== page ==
Events

10 life events that may necessitate a review of your long-term insurance


With the fast pace of life, it’s easy to lose track of how quickly one’s personal and financial circumstances evolve.

With September being life insurance month, now is an opportune time to review the long-term insurance cover that you have in place. With the fast pace of life, it’s easy to lose track of how quickly one’s personal and financial circumstances evolve – with many life events being triggers for adjusting one’s insurance cover either upwards or downwards.

In this article, take a look at 10 life events that could prompt the need for a risk cover review.

  1. Changing employment: A move from one employer to another will no doubt necessitate a risk cover review as it’s likely that the group benefits offered by your new employer will be different from those you previously enjoyed. This is an excellent time to establish what life, disability (lump sum or income protection) and/or severe illness benefits your new employer offers and whether any shortfalls exist in your risk portfolio. Remember, any cover shortfalls can be addressed by taking out personal insurance cover, although this cover is likely to be more expensive as you will be individually underwritten. As such, it generally makes sense to first maximise the group cover offered by your employer and then top-up any shortfalls using personal insurance. Remember to obtain confirmation of your new group cover benefits before signing your contract of employment.
  2. Getting a salary increase: An adjustment to your salary may also prompt a review of your insurance cover for several reasons. Firstly, group life and capital disability cover are often expressed as a multiple of your annual income which means that a salary increase will result in increased life and lump sum disability cover. Secondly, group income protection is generally expressed as a percentage of your nominated income meaning that your disability income will increase accordingly. If you have personal insurance cover in place to supplement any shortfalls in cover, your salary increase may therefore allow you to trim back your personal cover somewhat which should result in a cost saving.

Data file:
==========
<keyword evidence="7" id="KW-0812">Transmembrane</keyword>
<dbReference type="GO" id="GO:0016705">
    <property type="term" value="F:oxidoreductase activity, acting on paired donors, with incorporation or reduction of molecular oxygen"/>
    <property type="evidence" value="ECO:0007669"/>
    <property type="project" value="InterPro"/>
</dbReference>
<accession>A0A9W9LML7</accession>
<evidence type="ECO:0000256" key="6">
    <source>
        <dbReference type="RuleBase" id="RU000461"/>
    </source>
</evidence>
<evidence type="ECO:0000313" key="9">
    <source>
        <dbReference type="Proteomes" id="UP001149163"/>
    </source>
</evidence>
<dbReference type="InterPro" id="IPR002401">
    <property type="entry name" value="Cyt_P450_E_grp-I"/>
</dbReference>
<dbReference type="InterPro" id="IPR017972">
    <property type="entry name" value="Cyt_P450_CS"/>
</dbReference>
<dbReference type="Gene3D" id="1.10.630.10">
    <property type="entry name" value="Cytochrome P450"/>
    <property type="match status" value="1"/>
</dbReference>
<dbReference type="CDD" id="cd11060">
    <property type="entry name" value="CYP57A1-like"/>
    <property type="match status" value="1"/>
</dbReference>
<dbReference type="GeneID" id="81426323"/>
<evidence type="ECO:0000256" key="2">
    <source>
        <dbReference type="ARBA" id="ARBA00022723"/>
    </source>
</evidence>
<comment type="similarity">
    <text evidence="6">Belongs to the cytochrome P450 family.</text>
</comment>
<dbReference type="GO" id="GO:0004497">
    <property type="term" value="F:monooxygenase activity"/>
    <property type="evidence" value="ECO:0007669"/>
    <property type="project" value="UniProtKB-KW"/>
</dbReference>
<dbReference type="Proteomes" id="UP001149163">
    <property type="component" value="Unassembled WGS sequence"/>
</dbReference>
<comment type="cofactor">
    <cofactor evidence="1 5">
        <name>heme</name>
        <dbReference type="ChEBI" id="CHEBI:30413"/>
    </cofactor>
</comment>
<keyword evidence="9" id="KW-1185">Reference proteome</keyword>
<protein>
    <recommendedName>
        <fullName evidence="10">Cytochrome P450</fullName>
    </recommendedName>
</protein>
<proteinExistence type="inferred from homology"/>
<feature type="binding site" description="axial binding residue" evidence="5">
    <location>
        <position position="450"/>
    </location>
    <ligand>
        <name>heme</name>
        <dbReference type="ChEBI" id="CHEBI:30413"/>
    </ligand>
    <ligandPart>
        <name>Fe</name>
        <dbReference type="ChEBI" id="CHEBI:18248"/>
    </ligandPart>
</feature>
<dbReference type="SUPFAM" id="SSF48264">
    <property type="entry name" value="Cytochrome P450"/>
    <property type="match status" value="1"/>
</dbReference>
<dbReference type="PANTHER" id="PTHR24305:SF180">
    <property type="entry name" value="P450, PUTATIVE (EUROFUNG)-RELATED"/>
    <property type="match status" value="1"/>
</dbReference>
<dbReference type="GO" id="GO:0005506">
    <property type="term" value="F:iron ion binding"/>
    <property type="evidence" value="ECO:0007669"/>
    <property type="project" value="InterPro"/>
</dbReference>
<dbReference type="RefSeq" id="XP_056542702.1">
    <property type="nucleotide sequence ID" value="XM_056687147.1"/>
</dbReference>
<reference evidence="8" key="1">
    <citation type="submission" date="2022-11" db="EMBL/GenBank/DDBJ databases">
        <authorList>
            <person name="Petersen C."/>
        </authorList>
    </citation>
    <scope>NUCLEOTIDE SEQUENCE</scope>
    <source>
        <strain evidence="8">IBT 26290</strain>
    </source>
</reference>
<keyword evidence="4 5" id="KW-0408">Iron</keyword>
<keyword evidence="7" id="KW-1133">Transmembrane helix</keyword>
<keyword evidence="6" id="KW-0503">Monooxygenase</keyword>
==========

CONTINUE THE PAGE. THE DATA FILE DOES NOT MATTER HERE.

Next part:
3. Being retrenched: Following a retrenchment, your group insurance cover will fall away which could leave you perilously underinsured. While cutting back costs is likely to be top of mind, think carefully before reducing or cancelling any personal life insurance that you have in place as you may not be able to obtain cover at the same price in the future. Further, any changes to your health status may result in exclusions should you apply for cover later on. With your group cover falling away, it is important to take stock of the personal cover that you have in place and make adjustments to ensure that you are not financially exposed during the period of unemployment.
  4. Getting married: Entering into a marriage or life partnership will likely necessitate a review of your life cover to ensure that your spouse or partner is adequately provided for in the event of your death, and vice versa. How much life cover you need will depend on a number of factors such as your spouse’s net worth, whether they are employed, their level of income, living expenses, and health status, amongst other things. Once you have adjusted your life cover, be sure that your policy and beneficiary nominations are correctly structured so that the proceeds are allocated appropriately in the event of your death.
  5. Financing a property: When financing a property using a home loan, it is common for the financing institution to insist that you take out bond cover as security for the loan. While most financing institutions offer bond cover to their customers, it is generally more cost-effective to increase your existing life policy by the value of the home loan. Remember to review this cover regularly as your home reduces to ensure that you do not pay for life cover that you no longer need.